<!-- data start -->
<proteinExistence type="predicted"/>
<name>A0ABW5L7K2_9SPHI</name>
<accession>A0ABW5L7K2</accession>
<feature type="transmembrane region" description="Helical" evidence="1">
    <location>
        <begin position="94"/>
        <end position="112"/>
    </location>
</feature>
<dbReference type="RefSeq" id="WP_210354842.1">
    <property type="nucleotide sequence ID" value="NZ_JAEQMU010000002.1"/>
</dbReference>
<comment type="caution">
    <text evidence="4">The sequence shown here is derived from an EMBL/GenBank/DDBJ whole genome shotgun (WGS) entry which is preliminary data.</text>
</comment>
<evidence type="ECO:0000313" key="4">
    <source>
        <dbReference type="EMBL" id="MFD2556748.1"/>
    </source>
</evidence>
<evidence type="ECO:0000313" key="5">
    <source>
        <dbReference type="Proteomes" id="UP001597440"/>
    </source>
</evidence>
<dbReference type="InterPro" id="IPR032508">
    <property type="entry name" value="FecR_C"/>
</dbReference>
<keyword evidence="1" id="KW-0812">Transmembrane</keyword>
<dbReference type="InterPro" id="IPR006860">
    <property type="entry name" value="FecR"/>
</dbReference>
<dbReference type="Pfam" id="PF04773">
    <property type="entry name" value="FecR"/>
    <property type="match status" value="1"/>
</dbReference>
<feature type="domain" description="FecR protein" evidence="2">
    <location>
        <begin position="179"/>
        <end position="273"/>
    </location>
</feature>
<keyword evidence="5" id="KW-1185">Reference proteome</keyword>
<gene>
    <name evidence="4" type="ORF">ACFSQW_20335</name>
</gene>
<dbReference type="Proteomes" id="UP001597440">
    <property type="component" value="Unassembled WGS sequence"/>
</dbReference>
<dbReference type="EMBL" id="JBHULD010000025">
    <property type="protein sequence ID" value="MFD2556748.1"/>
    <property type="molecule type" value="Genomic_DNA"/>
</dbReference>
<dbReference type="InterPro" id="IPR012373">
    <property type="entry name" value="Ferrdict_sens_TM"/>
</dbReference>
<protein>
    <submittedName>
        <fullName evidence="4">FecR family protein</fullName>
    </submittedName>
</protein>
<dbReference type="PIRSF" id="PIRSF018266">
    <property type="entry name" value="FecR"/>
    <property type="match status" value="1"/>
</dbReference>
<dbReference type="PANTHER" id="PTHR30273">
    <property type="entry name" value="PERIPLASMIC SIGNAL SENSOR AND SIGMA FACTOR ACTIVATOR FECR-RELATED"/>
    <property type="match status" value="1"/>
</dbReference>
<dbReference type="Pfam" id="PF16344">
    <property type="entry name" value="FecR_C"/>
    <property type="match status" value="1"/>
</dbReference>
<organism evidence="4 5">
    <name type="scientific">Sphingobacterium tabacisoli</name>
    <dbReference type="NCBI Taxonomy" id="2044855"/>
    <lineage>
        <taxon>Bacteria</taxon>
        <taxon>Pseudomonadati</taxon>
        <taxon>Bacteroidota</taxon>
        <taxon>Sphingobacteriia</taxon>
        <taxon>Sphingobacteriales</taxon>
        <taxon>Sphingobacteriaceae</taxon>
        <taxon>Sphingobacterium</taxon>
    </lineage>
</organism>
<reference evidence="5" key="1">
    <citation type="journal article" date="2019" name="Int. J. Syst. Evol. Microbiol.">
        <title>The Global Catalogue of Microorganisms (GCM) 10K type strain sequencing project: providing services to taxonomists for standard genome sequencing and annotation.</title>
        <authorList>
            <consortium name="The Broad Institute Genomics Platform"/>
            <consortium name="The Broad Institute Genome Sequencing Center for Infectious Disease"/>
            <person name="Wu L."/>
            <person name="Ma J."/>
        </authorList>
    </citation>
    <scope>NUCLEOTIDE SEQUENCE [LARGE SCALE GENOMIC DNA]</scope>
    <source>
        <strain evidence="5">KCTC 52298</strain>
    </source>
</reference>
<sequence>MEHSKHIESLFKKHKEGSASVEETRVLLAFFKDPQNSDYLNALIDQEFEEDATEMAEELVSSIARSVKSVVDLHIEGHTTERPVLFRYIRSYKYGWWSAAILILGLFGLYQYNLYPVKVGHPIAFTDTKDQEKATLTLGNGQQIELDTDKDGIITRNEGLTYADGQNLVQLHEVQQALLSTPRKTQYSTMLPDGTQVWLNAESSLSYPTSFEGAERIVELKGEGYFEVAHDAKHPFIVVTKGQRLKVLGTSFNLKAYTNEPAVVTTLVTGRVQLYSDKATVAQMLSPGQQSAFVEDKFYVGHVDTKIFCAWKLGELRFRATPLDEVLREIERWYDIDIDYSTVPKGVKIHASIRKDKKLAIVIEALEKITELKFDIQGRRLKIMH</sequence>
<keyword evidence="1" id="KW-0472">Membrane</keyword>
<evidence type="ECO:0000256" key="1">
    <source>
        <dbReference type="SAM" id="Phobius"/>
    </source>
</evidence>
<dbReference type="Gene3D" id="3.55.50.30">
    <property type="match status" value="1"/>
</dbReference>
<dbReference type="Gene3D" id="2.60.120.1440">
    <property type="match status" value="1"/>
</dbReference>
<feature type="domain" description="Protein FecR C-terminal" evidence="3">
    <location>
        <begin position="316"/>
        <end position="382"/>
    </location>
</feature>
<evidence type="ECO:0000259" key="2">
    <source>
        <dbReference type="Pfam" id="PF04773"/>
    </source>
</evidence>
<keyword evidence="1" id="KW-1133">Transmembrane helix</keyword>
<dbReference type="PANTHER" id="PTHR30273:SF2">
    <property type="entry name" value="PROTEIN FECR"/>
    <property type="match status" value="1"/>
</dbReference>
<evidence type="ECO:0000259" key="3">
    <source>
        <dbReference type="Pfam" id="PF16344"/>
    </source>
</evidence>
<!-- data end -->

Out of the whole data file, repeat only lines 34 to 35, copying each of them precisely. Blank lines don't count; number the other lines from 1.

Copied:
    <property type="entry name" value="FecR"/>
    <property type="match status" value="1"/>